HARTFORD, Conn. (AP) — U.S. Senate candidate Linda McMahon says she and her husband will repay private creditors involved in their 1976 bankruptcy.
McMahon, a Republican, has used the narrative of rising out of bankruptcy to become the successful CEO of World Wrestling Entertainment as a part of her campaign.
But she also has been criticized by Democrat Chris Murphy for failing to repay all those debts, despite later making a fortune at WWE and investing more than $65 million of her own money into two campaigns for Senate.
McMahon had previously said she had no paperwork from the bankruptcy, but documents obtained by The Day of New London this week found records detailing $1 million in debt owed to 26 creditors.
The McMahons sought protection in April 1976, three months after the Connecticut Bank and Trust Co. foreclosed on their West Hartford home, on which they owned $133,167. The house was auctioned for $147,500 in October 1976.
The case was closed in February 1982.
Pamela P. Behn, a retiree living in Park City, Utah, told the Hartford Courant on Friday that she was shocked to receive a call that she would receive $33,000, plus interest, from the McMahons 36 years after the debt was originally owed. She said she believed the couple had purchased a farm in Colchester that she and her now ex-husband had owned, but that the McMahons were unable to complete the sale.
Behn's family was listed as being owed $33,000 from the McMahon's bankruptcy.
"They offered a very fair settlement," Behn told the Courant. "I have no qualms. I have no resentment. What their offices offered was absolutely fair. There's no reason to think they wouldn't come through on this. I've spoken to my ex-husband, and he's more than satisfied."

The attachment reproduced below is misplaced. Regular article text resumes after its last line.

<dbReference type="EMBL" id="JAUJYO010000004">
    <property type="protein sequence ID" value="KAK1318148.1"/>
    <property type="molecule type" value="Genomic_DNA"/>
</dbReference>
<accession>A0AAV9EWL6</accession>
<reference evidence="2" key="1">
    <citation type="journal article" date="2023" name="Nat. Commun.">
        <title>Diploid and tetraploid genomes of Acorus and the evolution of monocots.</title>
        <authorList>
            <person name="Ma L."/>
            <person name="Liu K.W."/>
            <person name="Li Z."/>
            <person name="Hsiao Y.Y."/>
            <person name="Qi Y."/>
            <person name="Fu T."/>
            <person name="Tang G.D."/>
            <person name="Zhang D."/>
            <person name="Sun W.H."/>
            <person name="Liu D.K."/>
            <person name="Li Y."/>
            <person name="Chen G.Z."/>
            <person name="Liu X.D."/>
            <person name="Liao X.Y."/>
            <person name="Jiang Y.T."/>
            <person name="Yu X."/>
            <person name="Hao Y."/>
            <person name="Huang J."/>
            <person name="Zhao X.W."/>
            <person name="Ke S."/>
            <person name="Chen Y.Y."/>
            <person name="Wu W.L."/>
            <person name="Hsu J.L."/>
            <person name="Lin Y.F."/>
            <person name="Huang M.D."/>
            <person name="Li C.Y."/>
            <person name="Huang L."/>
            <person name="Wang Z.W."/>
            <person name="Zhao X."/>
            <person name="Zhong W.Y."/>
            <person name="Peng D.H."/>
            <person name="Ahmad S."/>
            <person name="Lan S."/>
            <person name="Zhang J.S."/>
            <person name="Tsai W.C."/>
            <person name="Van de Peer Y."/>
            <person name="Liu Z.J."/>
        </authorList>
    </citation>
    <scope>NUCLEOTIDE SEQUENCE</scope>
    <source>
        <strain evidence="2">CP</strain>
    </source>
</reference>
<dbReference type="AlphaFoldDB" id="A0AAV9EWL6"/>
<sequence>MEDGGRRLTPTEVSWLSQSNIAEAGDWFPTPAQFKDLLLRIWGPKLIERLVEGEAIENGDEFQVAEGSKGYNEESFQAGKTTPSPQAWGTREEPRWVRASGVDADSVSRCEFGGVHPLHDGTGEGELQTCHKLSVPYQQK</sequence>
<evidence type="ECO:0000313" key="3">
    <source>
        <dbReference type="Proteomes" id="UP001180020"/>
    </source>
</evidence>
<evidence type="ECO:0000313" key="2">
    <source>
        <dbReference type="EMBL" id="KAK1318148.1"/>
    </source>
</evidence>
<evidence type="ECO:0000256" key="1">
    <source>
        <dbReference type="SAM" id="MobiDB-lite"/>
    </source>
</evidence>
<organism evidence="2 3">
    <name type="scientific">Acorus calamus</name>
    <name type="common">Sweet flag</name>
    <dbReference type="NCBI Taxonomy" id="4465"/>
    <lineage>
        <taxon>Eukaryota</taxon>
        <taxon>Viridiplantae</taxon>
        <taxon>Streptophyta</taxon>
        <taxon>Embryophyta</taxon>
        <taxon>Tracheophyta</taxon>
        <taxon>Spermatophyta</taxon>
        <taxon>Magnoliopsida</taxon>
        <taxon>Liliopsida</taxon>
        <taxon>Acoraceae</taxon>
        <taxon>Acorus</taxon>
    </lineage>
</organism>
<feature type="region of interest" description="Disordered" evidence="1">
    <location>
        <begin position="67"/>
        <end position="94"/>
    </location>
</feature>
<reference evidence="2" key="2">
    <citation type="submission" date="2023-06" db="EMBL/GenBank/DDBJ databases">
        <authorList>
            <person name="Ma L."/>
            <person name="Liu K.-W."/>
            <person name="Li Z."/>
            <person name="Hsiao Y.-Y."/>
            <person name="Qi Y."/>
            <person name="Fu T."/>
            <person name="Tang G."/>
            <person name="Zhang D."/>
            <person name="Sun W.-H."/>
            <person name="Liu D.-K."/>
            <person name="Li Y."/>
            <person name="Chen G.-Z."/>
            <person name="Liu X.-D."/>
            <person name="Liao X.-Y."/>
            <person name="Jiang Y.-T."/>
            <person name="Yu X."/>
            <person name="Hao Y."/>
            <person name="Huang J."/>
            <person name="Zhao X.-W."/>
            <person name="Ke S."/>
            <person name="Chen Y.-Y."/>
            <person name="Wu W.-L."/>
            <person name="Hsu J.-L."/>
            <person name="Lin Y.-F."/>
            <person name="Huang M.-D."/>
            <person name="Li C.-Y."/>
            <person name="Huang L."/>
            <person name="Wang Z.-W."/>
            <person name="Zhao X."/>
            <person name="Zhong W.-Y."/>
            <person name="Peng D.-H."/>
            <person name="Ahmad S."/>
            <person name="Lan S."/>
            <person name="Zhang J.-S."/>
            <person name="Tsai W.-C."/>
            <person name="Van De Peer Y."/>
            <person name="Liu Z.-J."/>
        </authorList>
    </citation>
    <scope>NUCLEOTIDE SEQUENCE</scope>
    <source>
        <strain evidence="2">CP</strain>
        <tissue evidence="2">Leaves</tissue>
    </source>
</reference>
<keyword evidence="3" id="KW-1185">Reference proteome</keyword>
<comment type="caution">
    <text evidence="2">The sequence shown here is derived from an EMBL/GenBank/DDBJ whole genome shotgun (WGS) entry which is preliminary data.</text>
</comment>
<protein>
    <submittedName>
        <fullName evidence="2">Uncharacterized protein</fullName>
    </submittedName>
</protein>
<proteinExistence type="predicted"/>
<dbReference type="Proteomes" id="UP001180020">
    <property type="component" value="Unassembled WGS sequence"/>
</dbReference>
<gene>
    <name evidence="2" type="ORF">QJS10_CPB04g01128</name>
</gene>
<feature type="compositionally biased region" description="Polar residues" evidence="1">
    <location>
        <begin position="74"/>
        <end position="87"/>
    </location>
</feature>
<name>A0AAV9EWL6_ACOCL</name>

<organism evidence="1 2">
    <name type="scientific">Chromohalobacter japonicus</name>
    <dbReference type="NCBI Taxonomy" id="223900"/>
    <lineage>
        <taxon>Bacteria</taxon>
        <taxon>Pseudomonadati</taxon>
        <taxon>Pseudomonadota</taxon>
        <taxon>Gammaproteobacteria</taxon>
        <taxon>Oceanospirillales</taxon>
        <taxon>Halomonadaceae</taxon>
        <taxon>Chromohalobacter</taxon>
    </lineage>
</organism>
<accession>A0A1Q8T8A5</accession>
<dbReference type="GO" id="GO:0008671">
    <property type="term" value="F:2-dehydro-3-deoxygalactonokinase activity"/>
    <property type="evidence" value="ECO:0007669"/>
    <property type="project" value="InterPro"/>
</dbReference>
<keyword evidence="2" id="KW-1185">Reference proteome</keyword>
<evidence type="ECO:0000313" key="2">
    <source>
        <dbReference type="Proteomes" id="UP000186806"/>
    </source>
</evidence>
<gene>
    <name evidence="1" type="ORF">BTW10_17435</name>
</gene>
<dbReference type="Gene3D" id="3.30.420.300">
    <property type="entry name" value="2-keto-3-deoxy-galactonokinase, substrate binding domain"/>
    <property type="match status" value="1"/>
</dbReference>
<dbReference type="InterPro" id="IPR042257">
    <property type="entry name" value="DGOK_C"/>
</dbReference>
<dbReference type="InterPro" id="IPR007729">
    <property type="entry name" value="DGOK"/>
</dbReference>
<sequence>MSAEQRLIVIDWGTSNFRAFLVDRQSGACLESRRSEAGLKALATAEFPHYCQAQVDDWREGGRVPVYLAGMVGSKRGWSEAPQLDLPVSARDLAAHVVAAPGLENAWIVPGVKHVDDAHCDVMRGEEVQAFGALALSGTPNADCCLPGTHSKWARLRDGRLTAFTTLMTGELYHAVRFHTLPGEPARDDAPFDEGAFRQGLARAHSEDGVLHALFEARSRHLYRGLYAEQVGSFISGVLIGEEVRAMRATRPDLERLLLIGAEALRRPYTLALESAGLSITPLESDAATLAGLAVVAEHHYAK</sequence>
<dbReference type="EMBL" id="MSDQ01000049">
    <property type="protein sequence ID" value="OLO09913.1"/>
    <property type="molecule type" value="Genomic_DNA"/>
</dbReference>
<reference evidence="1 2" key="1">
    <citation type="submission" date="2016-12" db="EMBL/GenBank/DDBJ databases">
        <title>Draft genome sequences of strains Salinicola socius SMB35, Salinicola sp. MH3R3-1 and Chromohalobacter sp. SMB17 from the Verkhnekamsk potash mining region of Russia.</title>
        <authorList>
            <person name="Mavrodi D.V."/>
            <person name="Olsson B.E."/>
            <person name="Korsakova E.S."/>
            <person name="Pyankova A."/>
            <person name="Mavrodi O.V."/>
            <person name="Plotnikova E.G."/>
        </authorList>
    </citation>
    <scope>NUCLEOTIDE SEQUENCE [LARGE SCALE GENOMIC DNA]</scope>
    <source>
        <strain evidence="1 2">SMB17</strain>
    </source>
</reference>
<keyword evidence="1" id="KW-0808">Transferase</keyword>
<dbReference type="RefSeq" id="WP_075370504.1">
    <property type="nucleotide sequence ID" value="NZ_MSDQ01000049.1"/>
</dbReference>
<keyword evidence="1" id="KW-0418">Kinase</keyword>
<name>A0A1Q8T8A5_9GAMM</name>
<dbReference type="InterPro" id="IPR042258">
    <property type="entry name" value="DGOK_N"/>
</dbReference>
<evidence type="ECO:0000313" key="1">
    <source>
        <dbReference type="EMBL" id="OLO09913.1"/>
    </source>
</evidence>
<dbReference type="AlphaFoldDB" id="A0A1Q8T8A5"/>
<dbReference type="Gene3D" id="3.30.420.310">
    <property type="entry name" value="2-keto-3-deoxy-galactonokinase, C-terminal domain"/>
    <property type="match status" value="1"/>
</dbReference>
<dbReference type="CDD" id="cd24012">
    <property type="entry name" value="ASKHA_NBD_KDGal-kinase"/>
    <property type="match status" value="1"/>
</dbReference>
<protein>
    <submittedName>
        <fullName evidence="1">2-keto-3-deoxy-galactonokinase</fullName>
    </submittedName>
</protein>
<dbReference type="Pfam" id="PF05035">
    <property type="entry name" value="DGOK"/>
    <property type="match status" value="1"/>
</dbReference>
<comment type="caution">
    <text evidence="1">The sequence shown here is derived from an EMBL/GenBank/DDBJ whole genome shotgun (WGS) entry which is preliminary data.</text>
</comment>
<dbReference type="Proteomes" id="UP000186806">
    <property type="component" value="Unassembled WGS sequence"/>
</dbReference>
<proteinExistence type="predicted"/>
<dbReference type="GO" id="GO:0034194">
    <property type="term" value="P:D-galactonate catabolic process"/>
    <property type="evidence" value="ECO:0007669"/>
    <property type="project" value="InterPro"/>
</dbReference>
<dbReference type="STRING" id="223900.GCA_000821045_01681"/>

McMahon's campaign issued a statement Thursday night saying that after seeing the list of creditors for the first time this week, she and her husband began trying to find the ones that had not already been repaid.
"Over the past two days, Vince and I have begun attempts to locate and reach out to all individuals on the creditor list," she said. "It is our intention to reimburse all private individual creditors that can be located. We feel it is the right thing to do to pay them in full, including an adjustment for inflation at four times the initial amount as show on the list of creditors."
Murphy's campaign criticized the move as disingenuous.
"The McMahons had the ability to pay these debts a long time ago. It's a shame that it took 36 years and mounting political pressure for Linda McMahon to finally pay some, but apparently not all, of her debts," Murphy spokesman Ben Marter said.
Murphy and McMahon are vying for the Senate seat being vacated by retiring independent Joe Lieberman, and their respective personal finances have become a large issue in the campaign.
McMahon's campaign has filed an ethics complaint with the U.S. House accusing Murphy of using his congressional position to obtain a credit line after defaulting on mortgage payments on a home he owned in Cheshire.
Murphy has denied he received preferential treatment and has said he has repaid all of his debts.
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